While many publishers don’t believe in rate cutting, they feel forced to do it to stay competitive. However, rate cutting can be a tricky game. There are many financial, budgeting, managerial, and sales reasons to stay on the rate card. Let’s take a look why:
Effect on the sales team
Rate cutting puts a lot of pressure on the sales team by creating ambiguity and confusion about how they are to conduct business and how far to go with cutting deals. On the other hand, publishers are sometimes frustrated by the demands of their salespeople who want to make easier sales by offering clients special rates.
Creating insecure salespeople
Forced into price-cutting and deal making, many salespeople perceive themselves and their publications as weak. No one can be convincing as an advertising salesperson if he or she is insecure about their product. Breaking the rate card is also viewed as unprofessional by many media buyers, as well as advertising agencies. Also how can a client trust your word if he or she discovers their competition got a better deal from you? On the other hand, prospects who pressure salespeople to get a price break, often turn into difficult clients, who will desert you for the next better deal.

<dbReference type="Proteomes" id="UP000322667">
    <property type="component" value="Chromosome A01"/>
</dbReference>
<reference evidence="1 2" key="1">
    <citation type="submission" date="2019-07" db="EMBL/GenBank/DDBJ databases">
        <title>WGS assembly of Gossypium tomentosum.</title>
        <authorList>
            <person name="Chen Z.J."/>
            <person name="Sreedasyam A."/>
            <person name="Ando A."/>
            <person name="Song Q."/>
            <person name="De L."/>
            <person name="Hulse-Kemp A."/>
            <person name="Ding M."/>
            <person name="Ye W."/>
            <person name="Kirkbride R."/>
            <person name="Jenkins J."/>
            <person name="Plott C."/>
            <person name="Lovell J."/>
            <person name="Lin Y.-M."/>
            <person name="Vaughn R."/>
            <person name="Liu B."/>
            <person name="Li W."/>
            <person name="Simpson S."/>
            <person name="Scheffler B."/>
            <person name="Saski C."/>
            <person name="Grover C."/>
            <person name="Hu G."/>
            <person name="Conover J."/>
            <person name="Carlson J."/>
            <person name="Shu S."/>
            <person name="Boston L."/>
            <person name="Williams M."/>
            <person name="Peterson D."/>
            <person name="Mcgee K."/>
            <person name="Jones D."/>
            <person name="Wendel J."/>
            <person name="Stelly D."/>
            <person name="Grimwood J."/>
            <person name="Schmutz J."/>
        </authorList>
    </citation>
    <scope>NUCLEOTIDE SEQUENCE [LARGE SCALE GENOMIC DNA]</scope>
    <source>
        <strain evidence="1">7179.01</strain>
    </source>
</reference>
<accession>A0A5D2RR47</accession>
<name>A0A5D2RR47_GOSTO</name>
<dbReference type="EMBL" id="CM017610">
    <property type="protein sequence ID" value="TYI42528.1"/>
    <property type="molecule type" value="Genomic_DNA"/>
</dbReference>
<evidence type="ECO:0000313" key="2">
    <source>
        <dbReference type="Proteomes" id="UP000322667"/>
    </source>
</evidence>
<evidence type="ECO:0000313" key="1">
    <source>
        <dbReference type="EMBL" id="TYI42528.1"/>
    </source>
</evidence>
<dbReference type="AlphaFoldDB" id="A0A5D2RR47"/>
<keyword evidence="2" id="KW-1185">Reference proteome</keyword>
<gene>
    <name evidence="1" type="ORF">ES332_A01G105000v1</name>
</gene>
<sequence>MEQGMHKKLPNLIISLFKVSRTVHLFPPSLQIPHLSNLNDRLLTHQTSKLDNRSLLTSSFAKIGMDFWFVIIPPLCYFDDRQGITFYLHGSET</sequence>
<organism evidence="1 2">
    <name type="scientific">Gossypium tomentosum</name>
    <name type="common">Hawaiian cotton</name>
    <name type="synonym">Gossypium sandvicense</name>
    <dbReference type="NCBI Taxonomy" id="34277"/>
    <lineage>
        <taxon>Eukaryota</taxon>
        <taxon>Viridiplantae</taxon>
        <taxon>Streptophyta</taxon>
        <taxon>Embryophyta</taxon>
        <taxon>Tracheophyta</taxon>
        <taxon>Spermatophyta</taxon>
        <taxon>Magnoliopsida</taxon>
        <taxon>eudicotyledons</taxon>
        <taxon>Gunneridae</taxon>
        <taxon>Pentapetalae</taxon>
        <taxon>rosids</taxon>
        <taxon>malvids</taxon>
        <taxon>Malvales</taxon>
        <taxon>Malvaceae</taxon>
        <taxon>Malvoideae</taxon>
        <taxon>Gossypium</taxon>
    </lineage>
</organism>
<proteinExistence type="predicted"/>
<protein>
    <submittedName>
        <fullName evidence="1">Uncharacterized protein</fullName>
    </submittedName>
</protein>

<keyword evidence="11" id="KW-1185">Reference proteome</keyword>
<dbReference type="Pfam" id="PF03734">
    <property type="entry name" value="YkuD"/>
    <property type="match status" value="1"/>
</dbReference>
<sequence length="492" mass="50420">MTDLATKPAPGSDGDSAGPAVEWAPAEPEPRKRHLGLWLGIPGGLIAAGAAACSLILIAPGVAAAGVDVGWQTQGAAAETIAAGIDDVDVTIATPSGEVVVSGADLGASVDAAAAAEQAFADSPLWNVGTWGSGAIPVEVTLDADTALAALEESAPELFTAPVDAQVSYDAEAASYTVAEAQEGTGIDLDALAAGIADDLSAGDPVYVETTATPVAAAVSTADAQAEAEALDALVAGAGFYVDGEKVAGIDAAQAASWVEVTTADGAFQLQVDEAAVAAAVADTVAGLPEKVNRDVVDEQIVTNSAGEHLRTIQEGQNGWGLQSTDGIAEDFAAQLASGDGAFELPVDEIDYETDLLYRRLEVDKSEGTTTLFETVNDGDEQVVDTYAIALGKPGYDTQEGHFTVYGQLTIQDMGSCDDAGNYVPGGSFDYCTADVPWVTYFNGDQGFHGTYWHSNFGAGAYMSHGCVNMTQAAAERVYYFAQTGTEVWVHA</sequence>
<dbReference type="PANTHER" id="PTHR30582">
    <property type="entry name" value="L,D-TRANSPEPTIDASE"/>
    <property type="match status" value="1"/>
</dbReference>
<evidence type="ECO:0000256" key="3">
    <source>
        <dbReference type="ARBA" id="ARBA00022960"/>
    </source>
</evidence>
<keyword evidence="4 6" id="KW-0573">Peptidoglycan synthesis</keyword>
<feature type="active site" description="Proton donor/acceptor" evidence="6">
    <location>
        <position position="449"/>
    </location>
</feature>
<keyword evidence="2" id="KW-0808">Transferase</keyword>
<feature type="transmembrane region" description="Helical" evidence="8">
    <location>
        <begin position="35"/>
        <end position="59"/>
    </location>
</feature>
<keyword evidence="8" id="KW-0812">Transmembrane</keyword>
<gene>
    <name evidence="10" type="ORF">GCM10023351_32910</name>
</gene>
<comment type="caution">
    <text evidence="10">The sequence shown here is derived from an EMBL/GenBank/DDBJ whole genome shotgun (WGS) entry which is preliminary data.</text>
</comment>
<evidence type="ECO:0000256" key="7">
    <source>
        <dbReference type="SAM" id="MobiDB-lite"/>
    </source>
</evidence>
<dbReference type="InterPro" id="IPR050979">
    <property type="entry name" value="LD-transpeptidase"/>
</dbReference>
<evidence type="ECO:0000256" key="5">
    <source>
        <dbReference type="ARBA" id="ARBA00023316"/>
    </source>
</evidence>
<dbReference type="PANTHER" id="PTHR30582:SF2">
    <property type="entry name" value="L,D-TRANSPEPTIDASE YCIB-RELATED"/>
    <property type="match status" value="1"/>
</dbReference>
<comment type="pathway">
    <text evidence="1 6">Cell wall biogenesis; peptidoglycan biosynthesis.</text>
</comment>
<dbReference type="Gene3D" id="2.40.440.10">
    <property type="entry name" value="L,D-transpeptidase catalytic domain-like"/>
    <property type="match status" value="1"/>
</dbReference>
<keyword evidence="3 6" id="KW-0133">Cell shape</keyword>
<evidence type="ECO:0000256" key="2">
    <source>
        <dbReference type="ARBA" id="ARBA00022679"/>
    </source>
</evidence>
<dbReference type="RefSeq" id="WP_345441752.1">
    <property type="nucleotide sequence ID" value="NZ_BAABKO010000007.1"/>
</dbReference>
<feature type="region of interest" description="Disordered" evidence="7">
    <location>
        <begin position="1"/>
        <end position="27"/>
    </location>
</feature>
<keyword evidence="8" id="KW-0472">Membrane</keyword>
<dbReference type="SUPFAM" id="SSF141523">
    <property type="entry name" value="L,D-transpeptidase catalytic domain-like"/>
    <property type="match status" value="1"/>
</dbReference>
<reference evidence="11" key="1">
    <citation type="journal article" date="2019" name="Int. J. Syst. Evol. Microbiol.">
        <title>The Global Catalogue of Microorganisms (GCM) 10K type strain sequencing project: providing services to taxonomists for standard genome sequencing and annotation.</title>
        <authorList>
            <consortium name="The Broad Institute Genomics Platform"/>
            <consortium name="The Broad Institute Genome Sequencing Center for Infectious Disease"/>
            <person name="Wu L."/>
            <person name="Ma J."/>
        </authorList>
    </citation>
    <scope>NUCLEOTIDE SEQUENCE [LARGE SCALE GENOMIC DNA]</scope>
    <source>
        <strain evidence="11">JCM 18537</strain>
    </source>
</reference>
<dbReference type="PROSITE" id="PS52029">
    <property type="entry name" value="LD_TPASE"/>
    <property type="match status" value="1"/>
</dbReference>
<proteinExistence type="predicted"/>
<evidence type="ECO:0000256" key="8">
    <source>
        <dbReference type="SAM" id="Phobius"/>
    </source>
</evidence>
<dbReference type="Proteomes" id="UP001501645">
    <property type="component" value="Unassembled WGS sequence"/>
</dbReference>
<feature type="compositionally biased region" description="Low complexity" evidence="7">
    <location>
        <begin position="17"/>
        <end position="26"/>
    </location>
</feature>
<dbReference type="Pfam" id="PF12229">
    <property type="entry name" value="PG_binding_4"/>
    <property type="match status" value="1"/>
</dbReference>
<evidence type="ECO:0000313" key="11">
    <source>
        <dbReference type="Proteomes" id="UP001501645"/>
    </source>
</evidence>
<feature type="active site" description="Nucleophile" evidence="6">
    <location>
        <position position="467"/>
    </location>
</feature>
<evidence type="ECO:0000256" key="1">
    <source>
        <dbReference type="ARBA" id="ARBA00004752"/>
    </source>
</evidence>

Salespeople get side-tracked
Instead of concentrating on building and selling the value of their publication, many salespeople are busy worrying about how much to give away and when.
Negotiating rates encourages salespeople to focus too much on price. Instead of working as consultant-counselors, they must now operate as “deal-makers”. Instead of building long range relationships, they are in danger of losing the confidence of their clients. For the new salesperson who is still learning sales skills and gaining confidence, they do not need to see experienced salespeople negotiating rates.
Rate cutting establishes a dangerous precedent
Many salespeople offer rate deals because they think once the advertiser is in their publication, they can get them back on regular rate card rates in the future. But the salesperson is setting a precedent that’s on the record with their customer.